The opening day of the Winnipeg Folk Fest felt a little quieter than normal.

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This article was published 5/7/2018 (1294 days ago), so information in it may no longer be current.

The opening day of the Winnipeg Folk Fest felt a little quieter than normal.

Yes, there were musicians playing to those waiting in line to purchase tickets, and yes, there was a crew of volunteers greeting attendees, but on the whole, a blanket of calm fell over the Thursday night crowd at Birds Hill Provincial Park.

<p>Jadea Kelly rehearses before performing.</p></p>


Jadea Kelly rehearses before performing.

Perhaps it was due to the temperature, which sat at a broiling 24 C, or merely an effort to conserve their excitement in preparation for the scorching weekend ahead, expected to peak with a whopping 34 C Saturday. As it is often said, folk fest is a marathon, not a sprint.

That isn’t to say folkies weren’t dressed the part; flower crowns and hats were not in short supply, while body paint, bubbles, the "free hugs" sign and a lifetime’s worth of tie-dye also made their annual appearances.

And there were pockets of the expected elation, usually sparked by a familiar folk-fest face not seen since last year’s event. The protocol is always the same: mouths drop, arms fling open, speed of approach increases, and hollers of, "Hi! How are you!" jump three octaves higher than normal.

It’s a wonderful thing to watch, the rekindling of once-a-year friendships, and is a tangible example of what has kept this folk fest running for 45 years.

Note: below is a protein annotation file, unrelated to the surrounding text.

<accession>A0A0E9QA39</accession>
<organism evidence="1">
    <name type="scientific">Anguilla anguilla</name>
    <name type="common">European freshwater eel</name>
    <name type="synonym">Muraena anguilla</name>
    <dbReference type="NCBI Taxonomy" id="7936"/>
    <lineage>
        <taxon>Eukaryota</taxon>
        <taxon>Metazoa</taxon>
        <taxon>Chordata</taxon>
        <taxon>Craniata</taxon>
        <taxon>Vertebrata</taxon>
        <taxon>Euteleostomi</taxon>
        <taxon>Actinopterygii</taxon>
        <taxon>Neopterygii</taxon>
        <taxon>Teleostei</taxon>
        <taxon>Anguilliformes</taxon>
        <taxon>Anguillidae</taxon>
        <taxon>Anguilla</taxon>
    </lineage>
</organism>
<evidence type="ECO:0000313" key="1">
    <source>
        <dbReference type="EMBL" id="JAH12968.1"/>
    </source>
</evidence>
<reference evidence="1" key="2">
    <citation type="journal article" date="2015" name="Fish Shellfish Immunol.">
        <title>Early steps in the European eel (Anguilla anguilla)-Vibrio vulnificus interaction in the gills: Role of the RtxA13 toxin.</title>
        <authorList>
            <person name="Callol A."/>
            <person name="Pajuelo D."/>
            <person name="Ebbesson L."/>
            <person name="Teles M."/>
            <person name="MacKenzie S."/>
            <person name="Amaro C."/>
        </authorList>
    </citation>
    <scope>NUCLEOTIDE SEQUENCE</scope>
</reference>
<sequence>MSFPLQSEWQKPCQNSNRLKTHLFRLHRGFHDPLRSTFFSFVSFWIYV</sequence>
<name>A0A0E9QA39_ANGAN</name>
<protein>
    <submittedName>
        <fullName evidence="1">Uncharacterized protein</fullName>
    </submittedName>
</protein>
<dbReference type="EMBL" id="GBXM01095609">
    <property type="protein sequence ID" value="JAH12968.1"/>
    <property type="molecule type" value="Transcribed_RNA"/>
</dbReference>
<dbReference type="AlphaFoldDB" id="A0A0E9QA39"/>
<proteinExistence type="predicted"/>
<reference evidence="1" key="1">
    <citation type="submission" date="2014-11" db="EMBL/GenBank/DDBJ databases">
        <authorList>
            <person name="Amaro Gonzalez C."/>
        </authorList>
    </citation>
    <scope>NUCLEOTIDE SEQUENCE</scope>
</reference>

Basing things solely on her biggest and most well-known single, the pop-influenced track Ex’s and Oh’s, Grammy Award-nominated American singer-songwriter Elle King was not a name many expected to grace the folk fest’s lineup. But those familiar with the songstress’s full catalogue know she’s got an Americana streak in her a mile wide, and she wasted no time showing it Thursday night, setting the tone early with the uber-bluesy Chain Smoking, Hard Drinking Woman.

The first major headliner of the weekend to take the stage, the tattoo-clad King had the dancing area packed with fans as she (and her band, the Brethren) injected some energy with a set full of sass.

King, who either had a beer or a banjo in her hand for much of her performance, oozes confidence as a performer. She dances, she wails, she flashes her bra to the crowd. She laughs and tells stories about being drunk or writing songs about people who have mistreated her; she smokes on stage while wearing a "legalize it" T-shirt.

<p>The crowd gathers at the main stage for the first performance of Folk Fest on Thursday evening.</p>


The crowd gathers at the main stage for the first performance of Folk Fest on Thursday evening.

Performance skills aside, King also has a magnificent voice that’s dripping with character and dimension; her upper register is full and powerful, her lower notes sweet and soft, but everything carries a beautiful rasp that really highlights the blues, roots and Americana aspects of her music.